The Greater Toronto Airport Authority (GTAA), the organization that runs Pearson, has long urged the government to drop random arrival testing because the program causes delays.

GTAA also has said the already dire customs situation is likely to only get worse because the number of international flights arriving at that airport will increase by some 50 per cent in the coming days as airlines ramp up their summer schedules.

"The government of Canada recognizes the impact that significant wait times at some Canadian airports are having on travellers. We continue to work with airports, airlines, baggage handlers, and other partners to implement solutions to reduce delays as we approach the summer peak season," Transport Minister Omar Alghabra said in a statement announcing the arrival test changes.

People wait at the arrivals section of Terminal 1 of Toronto Pearson International Airport on Thursday. (Esteban Cuevas/CBC)

Alghabra said the government has already hired an additional 800 Canadian Air Transport Security Authority (CATSA) screening officers to help process the large volume of passengers transiting through airport security during the busy travel season.

To address the persistent backlog at customs, the government is adding more Canada Border Services Agency kiosks to Pearson's customs hall, Alghabra said.

The Opposition Conservatives have repeatedly urged the government to drop all testing requirements and end vaccine mandates, which force travellers to show proof of vaccination.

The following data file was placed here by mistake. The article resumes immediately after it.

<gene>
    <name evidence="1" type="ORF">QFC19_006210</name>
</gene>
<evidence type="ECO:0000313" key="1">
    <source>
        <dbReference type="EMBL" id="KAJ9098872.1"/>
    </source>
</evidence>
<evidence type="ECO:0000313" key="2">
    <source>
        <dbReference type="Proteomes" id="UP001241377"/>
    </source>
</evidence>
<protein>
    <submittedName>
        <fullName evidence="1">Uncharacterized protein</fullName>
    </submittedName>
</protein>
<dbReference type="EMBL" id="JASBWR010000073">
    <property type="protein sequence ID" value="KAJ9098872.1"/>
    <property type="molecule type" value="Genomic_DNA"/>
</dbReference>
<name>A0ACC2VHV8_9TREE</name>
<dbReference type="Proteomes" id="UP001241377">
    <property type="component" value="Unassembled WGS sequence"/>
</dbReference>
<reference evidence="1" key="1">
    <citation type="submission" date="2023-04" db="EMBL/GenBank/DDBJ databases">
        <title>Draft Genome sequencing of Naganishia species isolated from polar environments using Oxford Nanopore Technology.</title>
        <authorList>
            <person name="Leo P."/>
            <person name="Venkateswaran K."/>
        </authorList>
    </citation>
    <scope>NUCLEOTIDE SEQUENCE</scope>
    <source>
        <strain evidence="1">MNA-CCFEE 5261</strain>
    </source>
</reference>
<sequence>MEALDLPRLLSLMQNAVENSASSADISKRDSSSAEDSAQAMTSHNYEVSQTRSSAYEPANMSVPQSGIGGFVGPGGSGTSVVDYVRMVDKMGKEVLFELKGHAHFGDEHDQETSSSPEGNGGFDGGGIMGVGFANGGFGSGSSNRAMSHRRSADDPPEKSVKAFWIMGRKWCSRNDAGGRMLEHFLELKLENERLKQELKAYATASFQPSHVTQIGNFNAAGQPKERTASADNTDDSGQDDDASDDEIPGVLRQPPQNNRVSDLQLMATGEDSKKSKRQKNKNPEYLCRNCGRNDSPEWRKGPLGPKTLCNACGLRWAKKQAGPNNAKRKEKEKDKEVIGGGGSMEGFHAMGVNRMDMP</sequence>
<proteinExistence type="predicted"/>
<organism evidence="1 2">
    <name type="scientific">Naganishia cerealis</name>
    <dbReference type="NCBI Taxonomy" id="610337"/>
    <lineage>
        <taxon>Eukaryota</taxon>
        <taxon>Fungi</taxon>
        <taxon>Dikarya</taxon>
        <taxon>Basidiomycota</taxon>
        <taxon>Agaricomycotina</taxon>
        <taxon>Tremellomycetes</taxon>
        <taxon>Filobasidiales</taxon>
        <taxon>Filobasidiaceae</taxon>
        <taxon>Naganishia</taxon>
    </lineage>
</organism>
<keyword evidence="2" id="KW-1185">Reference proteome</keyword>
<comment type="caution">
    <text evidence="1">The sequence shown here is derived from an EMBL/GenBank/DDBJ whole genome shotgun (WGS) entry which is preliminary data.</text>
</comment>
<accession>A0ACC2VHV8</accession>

While the arrival testing program will be suspended, vaccine requirements remain.

All travellers will still be required to show that they've had their two shots — or one, in the case of the Johnson & Johnson vaccine — before boarding a plane.

The government is also maintaining the vaccine mandate for transport workers and other federal employees — a policy which has been blamed for staff shortages among security, airport and airline workers.


John Paul Tasker

Senior writer

J.P. Tasker is a journalist in CBC's parliamentary bureau who reports for digital, radio and television. He is also a regular panellist on CBC News Network's Power & Politics. He covers the Conservative Party, Canada-U.S. relations, Crown-Indigenous affairs, climate change, health policy and the Senate. You can send story ideas and tips to J.P. at john.tasker@cbc.ca.